Old Castiron Twinlamp on Hillside Avenue By 169th Street
Cast Iron Streetlight Archives

closeupThis one belongs in the "Found Right Under My Nose" club. This classic antiquity is stationed in front of an Emigrant Savings Bank branch on Hillside Avenue in Jamaica Queens, between 168th and 169th Streets. My suspicions are that it is a relative of a group of similar poles that used to surround the old Ridgewood Savings Bank Building located at the corner of Queens Boulevard and 108th Street in Forest Hills. My further suspicions, based on the first, are that the Emigrant branch here used to be a Ridgewood.
Obviously, it is not in the greatest of health. It doesn't look to be in much of a good mood, and given that, its sign would seem to match its temperment. A No Parking sign can certainly get its message across with less abrasive methods.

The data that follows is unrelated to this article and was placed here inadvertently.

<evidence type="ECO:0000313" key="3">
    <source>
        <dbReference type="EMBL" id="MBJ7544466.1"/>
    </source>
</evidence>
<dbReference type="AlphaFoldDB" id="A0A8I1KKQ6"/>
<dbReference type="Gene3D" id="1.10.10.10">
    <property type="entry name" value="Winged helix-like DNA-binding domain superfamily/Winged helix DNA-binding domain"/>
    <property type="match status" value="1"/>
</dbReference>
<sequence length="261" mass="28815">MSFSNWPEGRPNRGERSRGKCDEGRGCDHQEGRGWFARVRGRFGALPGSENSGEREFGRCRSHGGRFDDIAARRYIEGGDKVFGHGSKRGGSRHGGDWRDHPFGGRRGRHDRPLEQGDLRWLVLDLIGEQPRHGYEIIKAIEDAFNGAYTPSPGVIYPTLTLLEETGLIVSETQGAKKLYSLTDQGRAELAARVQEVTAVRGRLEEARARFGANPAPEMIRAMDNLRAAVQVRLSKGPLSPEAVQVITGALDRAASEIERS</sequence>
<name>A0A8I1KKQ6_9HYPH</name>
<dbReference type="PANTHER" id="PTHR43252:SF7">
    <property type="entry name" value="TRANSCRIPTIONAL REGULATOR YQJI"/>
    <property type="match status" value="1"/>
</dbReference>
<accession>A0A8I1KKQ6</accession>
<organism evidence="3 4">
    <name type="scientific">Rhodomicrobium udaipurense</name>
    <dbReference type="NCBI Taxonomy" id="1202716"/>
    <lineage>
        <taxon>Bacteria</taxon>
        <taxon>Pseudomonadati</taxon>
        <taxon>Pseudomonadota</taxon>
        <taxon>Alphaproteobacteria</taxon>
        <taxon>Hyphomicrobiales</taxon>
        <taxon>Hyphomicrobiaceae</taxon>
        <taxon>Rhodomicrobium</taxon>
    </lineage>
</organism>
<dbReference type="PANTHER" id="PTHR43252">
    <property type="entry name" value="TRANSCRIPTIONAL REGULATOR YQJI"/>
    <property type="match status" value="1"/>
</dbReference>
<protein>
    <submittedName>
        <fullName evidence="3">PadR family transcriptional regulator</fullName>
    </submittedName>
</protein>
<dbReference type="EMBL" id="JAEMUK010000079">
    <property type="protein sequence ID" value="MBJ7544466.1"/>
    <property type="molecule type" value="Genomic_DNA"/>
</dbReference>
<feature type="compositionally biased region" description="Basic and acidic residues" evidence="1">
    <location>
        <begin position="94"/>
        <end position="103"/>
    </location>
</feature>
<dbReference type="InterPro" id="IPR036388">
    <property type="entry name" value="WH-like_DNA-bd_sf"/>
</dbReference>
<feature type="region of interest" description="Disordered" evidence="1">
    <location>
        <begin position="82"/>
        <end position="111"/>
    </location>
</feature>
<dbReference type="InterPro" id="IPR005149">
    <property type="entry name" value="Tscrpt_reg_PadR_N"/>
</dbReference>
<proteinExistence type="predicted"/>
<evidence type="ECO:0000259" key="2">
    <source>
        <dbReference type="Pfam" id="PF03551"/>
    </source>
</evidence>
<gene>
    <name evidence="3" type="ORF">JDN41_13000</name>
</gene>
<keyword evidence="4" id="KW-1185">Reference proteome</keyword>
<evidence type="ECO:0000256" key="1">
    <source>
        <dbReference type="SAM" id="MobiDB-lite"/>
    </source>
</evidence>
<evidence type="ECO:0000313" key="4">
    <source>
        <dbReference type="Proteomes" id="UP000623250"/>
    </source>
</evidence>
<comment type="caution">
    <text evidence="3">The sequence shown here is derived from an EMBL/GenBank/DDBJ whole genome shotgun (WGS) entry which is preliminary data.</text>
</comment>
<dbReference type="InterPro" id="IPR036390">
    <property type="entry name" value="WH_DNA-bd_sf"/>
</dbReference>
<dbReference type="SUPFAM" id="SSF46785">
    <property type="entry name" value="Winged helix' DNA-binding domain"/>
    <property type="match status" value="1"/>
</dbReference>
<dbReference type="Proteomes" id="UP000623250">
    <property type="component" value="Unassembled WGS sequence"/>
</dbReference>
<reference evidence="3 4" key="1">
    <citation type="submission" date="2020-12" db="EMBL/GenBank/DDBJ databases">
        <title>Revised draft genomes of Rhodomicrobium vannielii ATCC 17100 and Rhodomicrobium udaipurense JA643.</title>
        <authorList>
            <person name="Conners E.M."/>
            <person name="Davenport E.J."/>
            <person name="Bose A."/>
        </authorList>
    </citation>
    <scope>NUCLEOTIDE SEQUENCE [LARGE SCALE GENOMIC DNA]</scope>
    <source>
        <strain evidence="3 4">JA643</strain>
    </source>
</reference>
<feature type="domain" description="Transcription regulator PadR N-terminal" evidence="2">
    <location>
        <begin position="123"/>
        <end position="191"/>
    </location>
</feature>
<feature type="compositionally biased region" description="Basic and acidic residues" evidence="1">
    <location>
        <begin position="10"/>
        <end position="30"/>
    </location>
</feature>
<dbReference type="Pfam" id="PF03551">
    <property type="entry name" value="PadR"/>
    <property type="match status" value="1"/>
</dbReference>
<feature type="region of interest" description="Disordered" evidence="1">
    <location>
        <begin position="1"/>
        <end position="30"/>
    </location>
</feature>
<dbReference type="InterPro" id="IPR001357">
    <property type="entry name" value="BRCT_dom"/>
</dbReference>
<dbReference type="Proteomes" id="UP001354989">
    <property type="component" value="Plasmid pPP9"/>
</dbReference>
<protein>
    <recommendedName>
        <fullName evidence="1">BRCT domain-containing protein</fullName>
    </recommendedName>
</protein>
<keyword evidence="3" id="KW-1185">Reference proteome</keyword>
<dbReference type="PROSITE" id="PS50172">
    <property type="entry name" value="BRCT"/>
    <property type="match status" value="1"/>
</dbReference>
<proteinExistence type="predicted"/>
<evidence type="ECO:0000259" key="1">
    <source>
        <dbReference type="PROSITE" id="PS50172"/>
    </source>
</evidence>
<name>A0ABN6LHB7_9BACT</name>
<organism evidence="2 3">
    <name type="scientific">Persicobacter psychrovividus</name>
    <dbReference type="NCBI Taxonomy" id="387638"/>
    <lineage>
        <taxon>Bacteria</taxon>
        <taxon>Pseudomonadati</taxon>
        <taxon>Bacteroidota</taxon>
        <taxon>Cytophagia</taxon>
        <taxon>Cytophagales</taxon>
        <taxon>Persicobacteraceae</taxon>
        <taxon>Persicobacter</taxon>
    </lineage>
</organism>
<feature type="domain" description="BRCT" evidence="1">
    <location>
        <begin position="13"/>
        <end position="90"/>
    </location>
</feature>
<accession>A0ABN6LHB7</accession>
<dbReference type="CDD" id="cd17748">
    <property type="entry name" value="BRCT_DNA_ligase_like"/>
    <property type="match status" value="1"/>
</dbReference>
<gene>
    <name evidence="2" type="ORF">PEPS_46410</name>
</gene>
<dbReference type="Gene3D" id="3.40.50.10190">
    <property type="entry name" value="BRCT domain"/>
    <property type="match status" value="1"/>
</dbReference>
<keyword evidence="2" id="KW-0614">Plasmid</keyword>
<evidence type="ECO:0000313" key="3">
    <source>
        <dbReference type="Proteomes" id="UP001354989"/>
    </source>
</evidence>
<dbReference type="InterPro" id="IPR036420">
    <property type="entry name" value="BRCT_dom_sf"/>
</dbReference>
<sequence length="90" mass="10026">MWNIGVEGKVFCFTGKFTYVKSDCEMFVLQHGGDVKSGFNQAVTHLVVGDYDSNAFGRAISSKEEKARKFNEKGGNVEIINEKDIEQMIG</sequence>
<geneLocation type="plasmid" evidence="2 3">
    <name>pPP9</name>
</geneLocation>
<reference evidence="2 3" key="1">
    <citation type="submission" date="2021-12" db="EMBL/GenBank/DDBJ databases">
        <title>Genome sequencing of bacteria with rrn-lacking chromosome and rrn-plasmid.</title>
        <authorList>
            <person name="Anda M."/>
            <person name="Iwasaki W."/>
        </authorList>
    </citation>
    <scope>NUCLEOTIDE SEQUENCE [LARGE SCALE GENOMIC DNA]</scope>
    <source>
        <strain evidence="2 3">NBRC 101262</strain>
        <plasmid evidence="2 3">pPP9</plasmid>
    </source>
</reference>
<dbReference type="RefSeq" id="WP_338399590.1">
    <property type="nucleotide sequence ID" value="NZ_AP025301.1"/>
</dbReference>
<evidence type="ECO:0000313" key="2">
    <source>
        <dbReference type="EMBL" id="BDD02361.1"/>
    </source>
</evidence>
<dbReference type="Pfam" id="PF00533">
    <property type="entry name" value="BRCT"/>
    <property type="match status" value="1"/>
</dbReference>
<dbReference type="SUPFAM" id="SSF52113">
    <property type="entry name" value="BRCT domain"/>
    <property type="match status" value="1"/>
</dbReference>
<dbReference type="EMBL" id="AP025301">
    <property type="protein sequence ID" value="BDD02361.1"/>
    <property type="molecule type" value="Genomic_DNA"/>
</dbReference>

How many more of these might be left in New York City, I wouldn't know. very likely, this one's the last. Not visible in these views, its base plate is missing and the lower part of the main stem is held together with some jerry rigged screws. It's amazing that this specimen managed to see the age of ATM machines, let alone a new millenium.

southMany older buildings of communal importance tended to have clocks. The front facing clock above the Emigrant Bank was pretty close to being on time; it was circa 5:30PM when I shot these. The east facing clock, however, is lagging behind somewhere in the Pacific Time Zone. Such colonial style bank buildings probably hail from the late 1930's or 1940's. It was probably in keeping with the Dutch colonial houses that permeated the Jamaica Estates area. Such colonial style buildings often sport cupola towers, although cheaper constructions, like gas stations, usually house a green lamphouse rather than clocks. The cupolas in colonial style schools, like nearby Jamaica High, tend to serve as bell towers. A common feature of all is usually a weathervane.

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